You could also get financial support through a Welsh-medium incentive scheme. Check with your course provider.
Where are vacancies advertised?
Vacancies are advertised by local authorities and in the local and national press, including The Guardian and The Times Educational Supplement (TES). There are also job boards, such as eTeach.
Entry Routes and Training
To become a science teacher, you usually need to gain Qualified Teacher Status (QTS) through initial teacher training (ITT). There are several ITT routes.
There are a small number of degrees in secondary science education, leading to QTS.
Most people take a science degree, followed by a PGCE in science or one of the separate science subjects. Courses are usually one-year full-time. To apply for a PGCE, you need to go through UCAS Teacher Training.
There are also employment-based training schemes: you'll train while working in a school. The expectation is that you'd go on to work in the school or group of schools where you trained, although there's no guarantee of employment at the end of your training. Please see under ‘Employment-based training’ for further information
You can also train in a school after your degree through school-centred initial teacher training (SCITT). These programmes are delivered by groups of neighbouring schools and colleges and often aim to meet local teaching needs.
Teach First is a charity that recruits and supports graduates to teach in schools in low-income communities in a number of UK regions. The programme takes two years to complete.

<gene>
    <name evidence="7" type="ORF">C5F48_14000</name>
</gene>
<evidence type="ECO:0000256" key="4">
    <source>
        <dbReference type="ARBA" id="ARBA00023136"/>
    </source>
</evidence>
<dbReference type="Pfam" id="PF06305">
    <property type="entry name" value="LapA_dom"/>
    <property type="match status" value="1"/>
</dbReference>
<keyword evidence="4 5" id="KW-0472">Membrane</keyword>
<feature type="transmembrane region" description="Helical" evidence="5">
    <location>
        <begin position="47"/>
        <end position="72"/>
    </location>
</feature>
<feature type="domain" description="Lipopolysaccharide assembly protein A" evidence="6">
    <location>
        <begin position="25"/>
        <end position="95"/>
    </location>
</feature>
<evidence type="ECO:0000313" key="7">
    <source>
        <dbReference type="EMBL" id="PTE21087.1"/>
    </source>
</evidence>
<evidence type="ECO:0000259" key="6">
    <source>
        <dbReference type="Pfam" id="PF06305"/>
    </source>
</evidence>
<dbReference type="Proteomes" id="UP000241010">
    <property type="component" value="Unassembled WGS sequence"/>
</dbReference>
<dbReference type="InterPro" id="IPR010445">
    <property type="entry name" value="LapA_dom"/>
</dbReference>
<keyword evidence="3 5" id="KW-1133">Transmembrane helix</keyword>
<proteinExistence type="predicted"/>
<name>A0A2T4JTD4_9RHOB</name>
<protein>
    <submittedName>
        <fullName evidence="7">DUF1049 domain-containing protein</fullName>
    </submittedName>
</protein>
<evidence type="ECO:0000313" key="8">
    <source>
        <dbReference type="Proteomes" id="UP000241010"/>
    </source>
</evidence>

If you're not very confident about your subject knowledge or don't have the qualifications to begin postgraduate training straight away, you might be able take a Subject Knowledge Enhancement (SKE) course first. Your course provider will assess whether you need to increase or refresh your knowledge. There are SKE courses in physics and chemistry.
Once employed, newly qualified teachers (NQTs) must complete a three-term induction period, usually within a single school year.
There are opportunities for teachers to move into teacher training, advisory work, educational research or schools inspection.
Teachers can become heads of department, heads of year, or co-ordinators of special educational needs or careers guidance.
Rehabilitation of Offenders
This career is an exception to the Rehabilitation of Offenders Act 1974. This means that you must supply information to an employer about any spent or unspent convictions, cautions, reprimands or warnings, if they ask you to.
This is different from other careers, where you only have to reveal information on unspent convictions if you are asked to.
In Wales, all candidates for teacher training need to have Grade B in English Language and Maths. Students training to teach through the medium of Welsh may also need a GCSE grade C or above in Welsh (first language).
If you don't have the GCSEs that are usually needed, you might be able to sit a pre-entry equivalency test; you should contact individual course providers to discuss your situation before making your application.